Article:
Amazing & Wondrous Christmas Foods Around the World
Christmas is just around the corner, and that means it's time to start thinking about all of the delicious food you're going to be eating. Christmas food vary greatly from country to country.
Christmas is a time of year when many people come together to celebrate and enjoy each other's company. It's also a time for food! What do you reach for on Christmas day? Turkey, ham, roast beef? How about something different this year? You've got options. Christmas is around the world and around the table, with different traditions that are steeped in history and meaning. This blog post will teach you about some of the most popular Christmas dishes from around the world.
Panettone - Italy
Panettone is a sweet bread that is originally from Milan during the Roman empire. It’s a dessert usually eaten around Christmas and New year. This bread takes very long to make as it involves curing the dough, similar to sourdough bread. The proofing usually takes several days to give the cake an extremely fluffy texture. The bread contains orange and lemon zest as well as raisins. There are many variations including plain and chocolate. Fun fact: There is an event held every year for the best panettone of Italy.
In Russia Christmas is celebrated on the 7th of January unlike here in the west where we celebrate it on the 25th. This is because Russia uses the Gregorian calendar as opposed to the Julian calendar used by many western churches. Pirozhk is a staple in Russian Christmas cuisine, they have a gold and crispy exterior but are soft on the inside. Priozhki are stuffed with a savoury filling usually with meat or vegetables if you're orthodox. Many orthodox Russians fast during Christmas eve and so have something light. Priozhki also come with sweet variations made from apples, berries, apricots and more.
Roast dinner - UK
A traditional Christmas dinner in the UK would consist of a roast turkey, Brussel sprouts, potatoes, stuffing, sausages, Yorkshire puddings, pigs in a blanket, parsnips and a whole lot of gravy. Mince pies (although sounds meaty) are sweet and made with fruit, and you can’t forget the Christmas pudding which is usually set on fire (literally, it’s flaming brandy). British Christmas dinners have a lot of traditions, usually involving one or more people. For example, wishing on a wishbone and cracking open Christmas crackers (one of my favourites).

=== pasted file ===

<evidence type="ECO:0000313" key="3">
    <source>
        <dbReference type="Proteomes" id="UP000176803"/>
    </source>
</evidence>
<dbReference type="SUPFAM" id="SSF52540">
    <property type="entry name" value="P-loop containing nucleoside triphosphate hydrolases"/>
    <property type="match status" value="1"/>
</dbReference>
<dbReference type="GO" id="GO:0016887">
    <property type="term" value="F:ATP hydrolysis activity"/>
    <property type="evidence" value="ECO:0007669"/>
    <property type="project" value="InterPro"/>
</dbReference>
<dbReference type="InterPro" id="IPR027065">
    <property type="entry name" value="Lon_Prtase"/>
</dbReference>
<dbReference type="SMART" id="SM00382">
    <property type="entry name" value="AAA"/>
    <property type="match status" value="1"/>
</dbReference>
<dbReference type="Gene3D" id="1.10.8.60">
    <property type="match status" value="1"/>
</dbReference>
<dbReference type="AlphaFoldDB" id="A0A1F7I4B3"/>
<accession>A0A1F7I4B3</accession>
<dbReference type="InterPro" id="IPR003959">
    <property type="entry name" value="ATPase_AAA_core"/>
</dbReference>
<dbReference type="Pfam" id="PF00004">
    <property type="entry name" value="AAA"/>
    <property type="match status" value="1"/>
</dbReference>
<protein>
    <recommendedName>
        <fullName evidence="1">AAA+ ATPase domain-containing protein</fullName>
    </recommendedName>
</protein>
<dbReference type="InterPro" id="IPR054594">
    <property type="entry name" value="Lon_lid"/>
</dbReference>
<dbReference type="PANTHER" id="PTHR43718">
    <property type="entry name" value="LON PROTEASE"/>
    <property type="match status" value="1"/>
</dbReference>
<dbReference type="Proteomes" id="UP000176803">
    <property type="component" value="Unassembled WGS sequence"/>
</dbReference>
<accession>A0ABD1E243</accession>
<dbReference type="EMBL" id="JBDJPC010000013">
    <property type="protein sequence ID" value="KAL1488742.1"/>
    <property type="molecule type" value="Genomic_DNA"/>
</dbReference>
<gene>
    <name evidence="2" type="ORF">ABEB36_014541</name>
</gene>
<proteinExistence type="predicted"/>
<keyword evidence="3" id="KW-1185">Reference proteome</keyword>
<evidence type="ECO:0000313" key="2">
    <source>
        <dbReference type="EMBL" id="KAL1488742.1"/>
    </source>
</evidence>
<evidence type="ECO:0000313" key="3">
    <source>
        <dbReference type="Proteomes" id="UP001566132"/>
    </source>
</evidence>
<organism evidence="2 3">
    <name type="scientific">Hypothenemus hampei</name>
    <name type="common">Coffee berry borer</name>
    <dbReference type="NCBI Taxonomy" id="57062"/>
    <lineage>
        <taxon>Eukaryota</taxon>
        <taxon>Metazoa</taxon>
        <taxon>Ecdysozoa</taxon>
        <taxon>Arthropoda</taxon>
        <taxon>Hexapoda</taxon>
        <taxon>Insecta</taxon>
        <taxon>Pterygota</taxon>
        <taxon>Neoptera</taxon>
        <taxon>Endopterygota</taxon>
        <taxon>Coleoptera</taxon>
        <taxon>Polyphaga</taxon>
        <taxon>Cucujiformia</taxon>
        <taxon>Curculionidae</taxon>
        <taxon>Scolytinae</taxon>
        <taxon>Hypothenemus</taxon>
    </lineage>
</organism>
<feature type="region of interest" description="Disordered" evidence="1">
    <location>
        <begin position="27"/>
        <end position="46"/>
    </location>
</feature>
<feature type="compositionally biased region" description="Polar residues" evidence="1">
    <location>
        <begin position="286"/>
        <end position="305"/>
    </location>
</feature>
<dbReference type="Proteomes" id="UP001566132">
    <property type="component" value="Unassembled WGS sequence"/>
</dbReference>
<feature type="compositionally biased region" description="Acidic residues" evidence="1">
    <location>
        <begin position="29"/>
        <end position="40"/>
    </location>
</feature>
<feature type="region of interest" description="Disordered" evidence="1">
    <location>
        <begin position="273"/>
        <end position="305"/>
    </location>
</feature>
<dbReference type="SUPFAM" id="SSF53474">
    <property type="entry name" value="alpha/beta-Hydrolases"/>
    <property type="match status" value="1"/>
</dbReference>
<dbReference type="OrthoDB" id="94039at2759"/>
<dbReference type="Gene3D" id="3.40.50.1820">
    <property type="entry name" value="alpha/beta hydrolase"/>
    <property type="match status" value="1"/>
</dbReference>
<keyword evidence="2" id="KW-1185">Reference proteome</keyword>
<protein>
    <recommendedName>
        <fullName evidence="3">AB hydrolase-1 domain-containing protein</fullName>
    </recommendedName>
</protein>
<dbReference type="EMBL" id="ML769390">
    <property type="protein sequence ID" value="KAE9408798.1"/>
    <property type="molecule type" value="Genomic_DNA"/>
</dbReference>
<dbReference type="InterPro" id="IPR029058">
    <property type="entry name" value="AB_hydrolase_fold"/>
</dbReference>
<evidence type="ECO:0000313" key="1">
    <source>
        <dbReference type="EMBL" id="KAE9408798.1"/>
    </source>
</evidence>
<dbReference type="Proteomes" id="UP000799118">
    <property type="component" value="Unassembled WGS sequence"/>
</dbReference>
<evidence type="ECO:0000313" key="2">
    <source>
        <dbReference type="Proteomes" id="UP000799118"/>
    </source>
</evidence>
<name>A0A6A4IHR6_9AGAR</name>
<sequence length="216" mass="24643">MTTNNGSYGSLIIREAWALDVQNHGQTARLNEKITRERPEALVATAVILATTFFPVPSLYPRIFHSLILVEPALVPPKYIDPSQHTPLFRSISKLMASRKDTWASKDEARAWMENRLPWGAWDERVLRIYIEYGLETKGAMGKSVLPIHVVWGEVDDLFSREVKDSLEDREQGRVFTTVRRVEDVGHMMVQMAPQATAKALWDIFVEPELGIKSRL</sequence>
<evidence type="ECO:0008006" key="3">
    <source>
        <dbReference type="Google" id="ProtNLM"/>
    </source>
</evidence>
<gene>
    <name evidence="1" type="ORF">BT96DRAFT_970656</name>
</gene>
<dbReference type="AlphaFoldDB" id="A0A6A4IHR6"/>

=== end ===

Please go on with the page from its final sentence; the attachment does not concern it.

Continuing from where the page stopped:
Pierogi - Poland
A traditional central and eastern European dumpling. They are typically served in special occasions such as weddings, funerals and Christmas eve. Typical savoury fillings include potato, cheese, sauerkraut, mince meat, mushrooms and are topped with bacon bits or fried onion. Sweet fillings usually have fruit and are topped with sour cream mixed with sugar. The origin of the name Pierogi actually comes from an old east-Slavic for the word ‘feast’. The Pierogi has their own patron saint and even a festival and the food is celebrated on the day of St. Hyacinth.
Pozole rojo & Three Kings Cake - Mexico
In Mexico, Christmas is celebrated between December 12th to January 6th where January the 6th is the biggest event of Christmas also known as Día de los Tres Reyes Magos ‘Three kings day’. During Christmas or New Year families might have Pozole rojo which is a traditional soup or stew. It has meat (pork or chicken), shredded lettuce or cabbage, chilli peppers, radishes, avocado, salsa or limes. This dish can be eaten as a day to day meal though it’s known to be a festive dish. Roscón de Reyes, also known as three King's cake, is often eaten for dessert. It’s a tradition to hide a figure of baby Jesus in the cake and whoever finds it, they are said to be blessed and must take it to the church, or host a party the next day.
Fried Chicken & Cake - Japan
Christmas in Japan has been celebrated for the last few decades, it’s not seen as a religious holiday but more of a commercial one. Fried chicken is often served on Christmas and mainstream fast food chains such as KFC are at their busiest around this time of year. For dessert they often serve cake, unlike the western traditional cakes, the Japanese Christmas cake is not fruity, but is filled with whipped cream and strawberries. Sadly Christmas is not seen as a public holiday, so normally businesses will stay open as they treat it as a normal working day.